Keeping mentally sharp has been a priority for Joey Carbery on his long and winding road back from injury.
The Munster out-half hasn't kicked a ball in anger since January 3 2020.
During a Guinness PRO14 defeat to Ulster, Carbery picked up the latest in a laundry list of injuries with his wrist the latest to suffer.
The 25-year old sustained an ankle injury in the lead-in to Ireland's disastrous 2019 World Cup campaign, and would feature sparingly in Japan.
After a brief return for Munster at the end of 2019, Carbery has spent the last twelve months in and out of treatment rooms.
"Yeah, it's been pretty tough," he told Munster Rugby, "Obviously it's not nice being injured but I've been pretty blessed to have such a good physio and S&C team around me.
"It's been great seeing the lads do so well. Obviously I want to be out there but it's been such a good start to the season so far.
"It's never nice being injured, but hopefully things change soon."
Two months into his recovery, matters were complicated even further with the small matter of a pandemic to contend with.
Carbery says that's added an extra layer of complication to his recovery, "Because normally when you're an injured player you're away from the team anyway, but with the pandemic we were all into smaller groups.
"So I wasn't seeing some of the guys in here for a couple of weeks on end, and then you'd run into them and be like 'aw hey, how are you?'.
"But I suppose we just have to be safe and smart look after ourselves.
Neither Munster nor the man himself are putting a timeframe on his return.
However, Carbery seems more upbeat, and certainly more relaxed, about the final stages of his rehab, "It was kind of tough at the start. We kind of hand an end game in sight and then when I didn't hit that mark it was almost more disappointment.
"So this [time] has been relaxed and it's kind of been [a case of] I'm ready when I'm ready. And it's helped a lot."
Players tend to come back from injury saying they've learned a lot about themselves, but in Carbery's case he's taken to just learning.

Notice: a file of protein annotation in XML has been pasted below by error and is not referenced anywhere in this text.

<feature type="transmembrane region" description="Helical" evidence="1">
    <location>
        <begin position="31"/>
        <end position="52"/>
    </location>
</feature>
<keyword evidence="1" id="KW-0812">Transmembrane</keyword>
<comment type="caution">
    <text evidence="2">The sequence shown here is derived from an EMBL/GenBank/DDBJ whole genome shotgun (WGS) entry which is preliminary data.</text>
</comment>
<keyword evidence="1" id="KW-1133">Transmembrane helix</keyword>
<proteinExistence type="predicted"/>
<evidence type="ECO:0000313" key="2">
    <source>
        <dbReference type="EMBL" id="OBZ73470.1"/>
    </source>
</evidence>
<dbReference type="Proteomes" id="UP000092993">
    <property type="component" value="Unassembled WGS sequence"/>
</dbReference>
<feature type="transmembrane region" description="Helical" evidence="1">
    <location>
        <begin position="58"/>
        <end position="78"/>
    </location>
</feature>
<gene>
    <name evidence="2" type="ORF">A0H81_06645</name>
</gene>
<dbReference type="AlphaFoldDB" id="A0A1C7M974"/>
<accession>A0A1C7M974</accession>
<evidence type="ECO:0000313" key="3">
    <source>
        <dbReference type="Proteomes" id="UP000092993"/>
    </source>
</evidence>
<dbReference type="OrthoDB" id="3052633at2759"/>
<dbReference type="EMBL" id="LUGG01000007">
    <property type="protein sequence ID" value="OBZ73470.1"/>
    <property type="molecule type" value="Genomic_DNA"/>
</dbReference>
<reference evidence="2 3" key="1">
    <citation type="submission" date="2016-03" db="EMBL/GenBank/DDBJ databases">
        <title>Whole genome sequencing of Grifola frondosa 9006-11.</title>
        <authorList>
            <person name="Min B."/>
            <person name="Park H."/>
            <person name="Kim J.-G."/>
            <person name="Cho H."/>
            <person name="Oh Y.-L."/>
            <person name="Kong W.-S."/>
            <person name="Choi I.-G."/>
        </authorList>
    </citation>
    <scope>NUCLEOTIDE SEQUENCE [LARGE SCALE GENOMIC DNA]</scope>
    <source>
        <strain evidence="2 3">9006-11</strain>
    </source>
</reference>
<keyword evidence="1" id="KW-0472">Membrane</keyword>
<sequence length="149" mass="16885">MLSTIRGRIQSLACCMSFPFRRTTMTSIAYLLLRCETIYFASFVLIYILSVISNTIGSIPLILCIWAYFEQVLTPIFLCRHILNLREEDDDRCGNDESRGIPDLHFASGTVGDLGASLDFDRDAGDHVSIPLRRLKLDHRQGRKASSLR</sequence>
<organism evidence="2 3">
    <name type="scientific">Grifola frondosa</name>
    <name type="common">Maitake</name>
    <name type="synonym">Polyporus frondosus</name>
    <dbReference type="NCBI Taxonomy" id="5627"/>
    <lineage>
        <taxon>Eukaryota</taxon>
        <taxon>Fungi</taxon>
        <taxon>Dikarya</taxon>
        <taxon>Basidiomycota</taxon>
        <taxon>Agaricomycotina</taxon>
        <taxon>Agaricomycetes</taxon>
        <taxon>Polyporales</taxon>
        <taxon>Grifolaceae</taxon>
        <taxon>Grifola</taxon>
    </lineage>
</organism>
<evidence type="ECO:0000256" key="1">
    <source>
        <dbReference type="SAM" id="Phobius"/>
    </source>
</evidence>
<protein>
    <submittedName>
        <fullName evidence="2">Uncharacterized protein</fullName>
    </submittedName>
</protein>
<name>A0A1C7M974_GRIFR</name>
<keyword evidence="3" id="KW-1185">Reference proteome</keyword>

He's been preparing for life after rugby by taking a Masters course in business administration.
"When you're injured you might have a weekend off and you can go away or something," he said, But [I] haven't been able to do that.
"So I started doing some college - doing a Masters - and stuff like that, so I've been pretty busy with that.
"[I'm] pretty much trying to be in here as much as possible and every day helps contribute to getting back sooner so it's just trying to stay focused that way but college has been a great distraction for me when I'm out of here."
One of the most difficult aspects of his lengthy absence, has been the revolving door of players being injured, patched-up and sent back to war.
However, Carbery has used his time out to build new relationships with some of his fellow unlucky teammates, "It's a been a year since I've played, and guys have come in and out [of rehab], and it's been a bit demoralising seeing them start before you and then come out before you.
"But it's great to have the likes of RG [Snyman] and Neily [Cronin] around. Matty's [Gallagher] joined us as well.
"Obviously you don't want anyone to be injured, but it's nice to have some sort of connection there.
"We get on really well. It's way easier to gym and do our rehab together when there's a group of us. Coffees and stuff like that make a big difference."
Overall Carbery seems as upbeat as one can be after a year on the sidelines.
While a target date for a return remains a mystery, there are encouraging signs.
In Munster's video he's seen working on the training pitch in various scenarios, and he's signalled the importance of staying in and around the playing group.
"The last month or so I've tried to jump in with the backs as much as possible," he said.
"It makes it a bit easier when you're in a team environment to get into all the meetings.
"Just being in with the squad makes a huge difference mentally. It's the only thing that's really gotten me through this, looking to the end and just wanting to get back on the pitch.
"Staying in with the meetings and talking to the coaches help a lot with that, because you can keep clued-in and stay match-sharp.
"Obviously you're not being able to physically do it, but mentally you can kind of prepare for the games coming up.
"That makes a big difference, but then just wanting to get back onto the pitch and back in with the squad makes me very ambitious and very motivated to get back."